In this latest instalment of Meet the Maker, I asked Manson Guitar Works’ Head Luthier Tim Stark how he got into this business and what made him want to be a guitar builder. Tim has built guitars for some of the world’s greatest guitar players, so his work has been used on stages and recording studios worldwide!
What got you into building instruments?
I’ve always loved music since I was little. My dad was a trombone player in the army and always played music at deafening levels when I was little. That lead to me playing various instruments throughout my childhood from the recorder, violin, trumpet and eventually guitar. My two loves at secondary school were music and design & technology. So for my A levels, I decided to build my own electric guitar. That’s where it all began really. It turned out ok. It was a bit basic, based on a Les Paul type design, but It worked and played in tune which was the main thing!
Whilst completing my A levels, I discovered there was a guitar making course at the Leeds College Of Music. I applied and started once I left school. I was in my second year when I overheard my tutor telling a couple of students in the year above about a job going in a guitar repair shop in Exeter. I applied, went for an interview, got the job, quit my course and moved to Exeter within a month to start as the tech at Mansons Guitar Shop. Best thing I ever did.
Who/What are your biggest influences with instrument building?
My first major influences were my tutors at college. Shane Haigh who owns and runs The String Surgeon, Glyn Evans of Mr Glyns Pickups in New Zealand and Ted Lee who was one of the first guitar modifiers and repair guys when electric guitars first started appearing in the UK. They taught me a lot in a very short time and were more than just tutors. They love what they do, like all us instrument makers, and that came across in lessons. Both Andy Manson and his brother Hugh obviously had a big influence when I started at Mansons Guitar Shop.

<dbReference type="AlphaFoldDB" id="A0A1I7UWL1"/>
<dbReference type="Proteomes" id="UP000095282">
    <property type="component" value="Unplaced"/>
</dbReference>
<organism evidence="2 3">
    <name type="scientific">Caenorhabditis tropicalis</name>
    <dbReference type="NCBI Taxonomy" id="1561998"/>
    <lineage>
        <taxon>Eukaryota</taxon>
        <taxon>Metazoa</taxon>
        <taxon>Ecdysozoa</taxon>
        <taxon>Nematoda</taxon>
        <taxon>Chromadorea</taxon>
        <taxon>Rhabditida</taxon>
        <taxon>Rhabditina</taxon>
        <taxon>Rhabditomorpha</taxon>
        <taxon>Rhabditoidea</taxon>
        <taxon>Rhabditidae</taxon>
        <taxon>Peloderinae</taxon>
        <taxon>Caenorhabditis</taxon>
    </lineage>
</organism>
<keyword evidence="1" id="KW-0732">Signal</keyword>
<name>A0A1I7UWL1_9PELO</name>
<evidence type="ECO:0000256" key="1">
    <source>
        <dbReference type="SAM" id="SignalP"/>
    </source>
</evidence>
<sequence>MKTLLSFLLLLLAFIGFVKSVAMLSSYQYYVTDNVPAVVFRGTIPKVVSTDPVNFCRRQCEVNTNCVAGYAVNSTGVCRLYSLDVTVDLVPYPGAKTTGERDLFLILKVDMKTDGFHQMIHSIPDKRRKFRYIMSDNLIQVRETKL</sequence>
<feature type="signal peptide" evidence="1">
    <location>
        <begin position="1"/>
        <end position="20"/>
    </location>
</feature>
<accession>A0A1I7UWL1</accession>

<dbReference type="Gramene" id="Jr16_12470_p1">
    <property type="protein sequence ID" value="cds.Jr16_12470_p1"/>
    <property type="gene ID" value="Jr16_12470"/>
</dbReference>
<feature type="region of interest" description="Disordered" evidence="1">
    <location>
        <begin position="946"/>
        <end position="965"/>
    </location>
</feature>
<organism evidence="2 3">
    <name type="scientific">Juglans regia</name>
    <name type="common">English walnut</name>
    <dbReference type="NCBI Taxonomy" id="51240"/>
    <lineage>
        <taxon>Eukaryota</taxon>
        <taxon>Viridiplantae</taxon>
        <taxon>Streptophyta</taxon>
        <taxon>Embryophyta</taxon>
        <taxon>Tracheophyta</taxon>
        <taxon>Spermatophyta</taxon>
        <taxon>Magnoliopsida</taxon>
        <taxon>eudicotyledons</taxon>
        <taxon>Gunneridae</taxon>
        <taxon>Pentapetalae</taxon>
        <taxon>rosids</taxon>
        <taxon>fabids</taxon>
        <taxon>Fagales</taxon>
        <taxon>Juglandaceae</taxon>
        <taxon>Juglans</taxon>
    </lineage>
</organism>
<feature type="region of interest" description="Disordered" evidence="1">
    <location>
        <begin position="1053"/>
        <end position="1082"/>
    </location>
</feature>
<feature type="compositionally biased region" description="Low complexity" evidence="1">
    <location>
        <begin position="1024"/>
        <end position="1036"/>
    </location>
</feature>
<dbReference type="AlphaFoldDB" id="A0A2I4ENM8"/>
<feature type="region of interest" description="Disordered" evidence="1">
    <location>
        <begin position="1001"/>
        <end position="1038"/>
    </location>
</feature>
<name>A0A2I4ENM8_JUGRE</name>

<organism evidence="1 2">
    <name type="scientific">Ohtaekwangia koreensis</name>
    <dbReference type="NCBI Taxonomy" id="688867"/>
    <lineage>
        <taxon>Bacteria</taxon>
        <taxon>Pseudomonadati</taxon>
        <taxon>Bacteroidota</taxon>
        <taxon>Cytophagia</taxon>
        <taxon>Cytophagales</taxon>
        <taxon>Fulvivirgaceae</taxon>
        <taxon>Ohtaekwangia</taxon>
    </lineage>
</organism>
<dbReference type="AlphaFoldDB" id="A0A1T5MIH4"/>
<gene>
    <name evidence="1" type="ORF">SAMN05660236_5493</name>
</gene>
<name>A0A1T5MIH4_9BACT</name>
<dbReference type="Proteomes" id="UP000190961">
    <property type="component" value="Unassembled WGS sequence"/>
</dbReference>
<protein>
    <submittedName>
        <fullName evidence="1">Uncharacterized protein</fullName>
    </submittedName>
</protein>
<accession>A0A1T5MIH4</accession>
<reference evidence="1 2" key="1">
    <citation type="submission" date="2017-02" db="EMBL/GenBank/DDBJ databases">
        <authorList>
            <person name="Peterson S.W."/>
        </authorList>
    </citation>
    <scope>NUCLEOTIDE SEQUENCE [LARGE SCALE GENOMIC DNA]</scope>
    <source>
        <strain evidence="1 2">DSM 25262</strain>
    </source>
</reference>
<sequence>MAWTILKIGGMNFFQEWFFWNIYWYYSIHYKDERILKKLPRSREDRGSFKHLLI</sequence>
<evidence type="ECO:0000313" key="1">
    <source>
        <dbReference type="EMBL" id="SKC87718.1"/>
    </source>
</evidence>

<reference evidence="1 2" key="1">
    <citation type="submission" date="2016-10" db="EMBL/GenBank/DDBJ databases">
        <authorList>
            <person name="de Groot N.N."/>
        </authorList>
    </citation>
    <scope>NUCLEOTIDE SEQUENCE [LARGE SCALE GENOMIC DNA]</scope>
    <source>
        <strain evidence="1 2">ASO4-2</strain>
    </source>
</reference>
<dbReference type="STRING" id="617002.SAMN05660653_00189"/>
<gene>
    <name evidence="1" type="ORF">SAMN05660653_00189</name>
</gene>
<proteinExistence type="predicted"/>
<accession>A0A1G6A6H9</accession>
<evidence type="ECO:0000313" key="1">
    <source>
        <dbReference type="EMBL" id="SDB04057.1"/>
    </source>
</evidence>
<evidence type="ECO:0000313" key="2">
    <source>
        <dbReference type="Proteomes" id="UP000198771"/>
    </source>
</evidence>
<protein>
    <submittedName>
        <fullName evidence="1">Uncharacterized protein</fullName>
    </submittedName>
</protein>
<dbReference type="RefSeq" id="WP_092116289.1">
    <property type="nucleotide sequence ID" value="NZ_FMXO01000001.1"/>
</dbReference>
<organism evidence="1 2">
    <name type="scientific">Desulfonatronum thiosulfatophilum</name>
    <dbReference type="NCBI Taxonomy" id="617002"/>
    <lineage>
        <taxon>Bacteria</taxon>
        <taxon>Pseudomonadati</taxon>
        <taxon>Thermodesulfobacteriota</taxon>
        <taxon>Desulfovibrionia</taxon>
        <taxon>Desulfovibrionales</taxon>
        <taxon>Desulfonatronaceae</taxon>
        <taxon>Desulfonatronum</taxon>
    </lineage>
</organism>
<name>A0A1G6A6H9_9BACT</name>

Seeing how they worked and some of the things their minds came up with was a constant source of amazement. Andy is like a Jedi Master when it comes to making instruments. Have you seen the Mermaid!!! Mind-blowing. I think he’s one of the finest craftsmen of his generation!
What is your favourite part of the process of instrument making?
I love most aspects really, but the design process was always one of my favourites. More recently it’s actually become the problem-solving aspect. How am I going to do THAT? You know? I get asked to do a lot of crazy things, but they’re the most fun and sometime’s frustrating parts of the build. But it’s great when it all works out and you see the final result.
Two of the most challenging builds I’ve had recently were both for Matt Bellamy. The Tron inspired guitar which had a blue light around the entire perimeter of the guitar had me scratching my head for a while. But after a couple of failed attempts, I got there in the end. It looks way cooler in the flesh. A lot brighter than it looks on stage. The amount of lights and video screens Muse use in their shows stops it from popping as much.
The other tricky one was another one of Matts. They’d had issues with midi drop out on stage, so his tech Chris Whitemyer asked if we could build a Digitech Whammy into a guitar. Now that, was a challenge! The electronic side of things was taken care of by our tech genius Ron Joyce. He’s developed all the major electro wizardry in our guitars for years. It was him that wired Matts original “Delorean” guitar with the internal Zvex Fuzz, Phase90, Piezo and Synth pickup. I had to make all the stuff fit and wire it up, plus figure out how to power it.